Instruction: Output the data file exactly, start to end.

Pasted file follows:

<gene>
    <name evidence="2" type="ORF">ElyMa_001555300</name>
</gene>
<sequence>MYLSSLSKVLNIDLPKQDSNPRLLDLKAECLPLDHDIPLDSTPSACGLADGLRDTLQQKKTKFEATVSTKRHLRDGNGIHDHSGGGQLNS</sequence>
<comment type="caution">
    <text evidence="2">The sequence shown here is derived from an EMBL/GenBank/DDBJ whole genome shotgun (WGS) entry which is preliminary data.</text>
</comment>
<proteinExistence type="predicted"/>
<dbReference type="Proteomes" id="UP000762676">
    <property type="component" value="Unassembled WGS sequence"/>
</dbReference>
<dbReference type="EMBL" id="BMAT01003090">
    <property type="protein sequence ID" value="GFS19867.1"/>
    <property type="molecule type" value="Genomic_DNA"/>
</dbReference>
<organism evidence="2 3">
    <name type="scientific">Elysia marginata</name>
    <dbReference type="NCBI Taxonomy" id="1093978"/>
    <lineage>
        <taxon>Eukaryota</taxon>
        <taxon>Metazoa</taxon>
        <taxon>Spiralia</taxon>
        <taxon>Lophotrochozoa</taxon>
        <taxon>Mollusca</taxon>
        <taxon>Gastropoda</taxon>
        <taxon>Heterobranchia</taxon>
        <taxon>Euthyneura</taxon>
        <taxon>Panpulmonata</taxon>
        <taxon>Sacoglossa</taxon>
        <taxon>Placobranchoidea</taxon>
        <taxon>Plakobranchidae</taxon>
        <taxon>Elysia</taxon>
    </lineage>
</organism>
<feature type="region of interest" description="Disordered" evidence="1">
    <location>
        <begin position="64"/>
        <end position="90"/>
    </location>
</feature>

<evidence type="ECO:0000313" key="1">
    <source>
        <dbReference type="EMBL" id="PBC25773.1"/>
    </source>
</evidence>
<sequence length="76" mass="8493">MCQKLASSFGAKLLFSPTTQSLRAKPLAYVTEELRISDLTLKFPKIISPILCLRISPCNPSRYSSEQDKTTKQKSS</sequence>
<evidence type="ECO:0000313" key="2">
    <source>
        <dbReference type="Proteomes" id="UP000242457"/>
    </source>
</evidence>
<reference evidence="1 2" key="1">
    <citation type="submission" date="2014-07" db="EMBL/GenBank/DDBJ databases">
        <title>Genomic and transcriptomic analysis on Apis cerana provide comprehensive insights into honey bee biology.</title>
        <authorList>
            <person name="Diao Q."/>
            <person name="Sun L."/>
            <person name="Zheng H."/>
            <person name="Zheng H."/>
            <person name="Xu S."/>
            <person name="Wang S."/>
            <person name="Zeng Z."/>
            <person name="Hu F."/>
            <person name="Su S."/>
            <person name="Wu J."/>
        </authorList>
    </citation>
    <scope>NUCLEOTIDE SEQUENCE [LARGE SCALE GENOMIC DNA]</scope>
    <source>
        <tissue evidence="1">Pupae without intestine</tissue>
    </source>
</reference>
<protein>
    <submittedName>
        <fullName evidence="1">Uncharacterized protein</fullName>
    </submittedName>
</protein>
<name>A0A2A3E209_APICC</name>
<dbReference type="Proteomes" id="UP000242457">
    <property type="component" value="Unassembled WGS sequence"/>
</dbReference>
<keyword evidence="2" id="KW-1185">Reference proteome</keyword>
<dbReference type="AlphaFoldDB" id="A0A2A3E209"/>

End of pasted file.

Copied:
<gene>
    <name evidence="2" type="ORF">ElyMa_001555300</name>
</gene>
<sequence>MYLSSLSKVLNIDLPKQDSNPRLLDLKAECLPLDHDIPLDSTPSACGLADGLRDTLQQKKTKFEATVSTKRHLRDGNGIHDHSGGGQLNS</sequence>
<comment type="caution">
    <text evidence="2">The sequence shown here is derived from an EMBL/GenBank/DDBJ whole genome shotgun (WGS) entry which is preliminary data.</text>
</comment>
<proteinExistence type="predicted"/>
<dbReference type="Proteomes" id="UP000762676">
    <property type="component" value="Unassembled WGS sequence"/>
</dbReference>
<dbReference type="EMBL" id="BMAT01003090">
    <property type="protein sequence ID" value="GFS19867.1"/>
    <property type="molecule type" value="Genomic_DNA"/>
</dbReference>
<organism evidence="2 3">
    <name type="scientific">Elysia marginata</name>
    <dbReference type="NCBI Taxonomy" id="1093978"/>
    <lineage>
        <taxon>Eukaryota</taxon>
        <taxon>Metazoa</taxon>
        <taxon>Spiralia</taxon>
        <taxon>Lophotrochozoa</taxon>
        <taxon>Mollusca</taxon>
        <taxon>Gastropoda</taxon>
        <taxon>Heterobranchia</taxon>
        <taxon>Euthyneura</taxon>
        <taxon>Panpulmonata</taxon>
        <taxon>Sacoglossa</taxon>
        <taxon>Placobranchoidea</taxon>
        <taxon>Plakobranchidae</taxon>
        <taxon>Elysia</taxon>
    </lineage>
</organism>
<feature type="region of interest" description="Disordered" evidence="1">
    <location>
        <begin position="64"/>
        <end position="90"/>
    </location>
</feature>

<evidence type="ECO:0000313" key="1">
    <source>
        <dbReference type="EMBL" id="PBC25773.1"/>
    </source>
</evidence>
<sequence length="76" mass="8493">MCQKLASSFGAKLLFSPTTQSLRAKPLAYVTEELRISDLTLKFPKIISPILCLRISPCNPSRYSSEQDKTTKQKSS</sequence>
<evidence type="ECO:0000313" key="2">
    <source>
        <dbReference type="Proteomes" id="UP000242457"/>
    </source>
</evidence>
<reference evidence="1 2" key="1">
    <citation type="submission" date="2014-07" db="EMBL/GenBank/DDBJ databases">
        <title>Genomic and transcriptomic analysis on Apis cerana provide comprehensive insights into honey bee biology.</title>
        <authorList>
            <person name="Diao Q."/>
            <person name="Sun L."/>
            <person name="Zheng H."/>
            <person name="Zheng H."/>
            <person name="Xu S."/>
            <person name="Wang S."/>
            <person name="Zeng Z."/>
            <person name="Hu F."/>
            <person name="Su S."/>
            <person name="Wu J."/>
        </authorList>
    </citation>
    <scope>NUCLEOTIDE SEQUENCE [LARGE SCALE GENOMIC DNA]</scope>
    <source>
        <tissue evidence="1">Pupae without intestine</tissue>
    </source>
</reference>
<protein>
    <submittedName>
        <fullName evidence="1">Uncharacterized protein</fullName>
    </submittedName>
</protein>
<name>A0A2A3E209_APICC</name>
<dbReference type="Proteomes" id="UP000242457">
    <property type="component" value="Unassembled WGS sequence"/>
</dbReference>
<keyword evidence="2" id="KW-1185">Reference proteome</keyword>
<dbReference type="AlphaFoldDB" id="A0A2A3E209"/>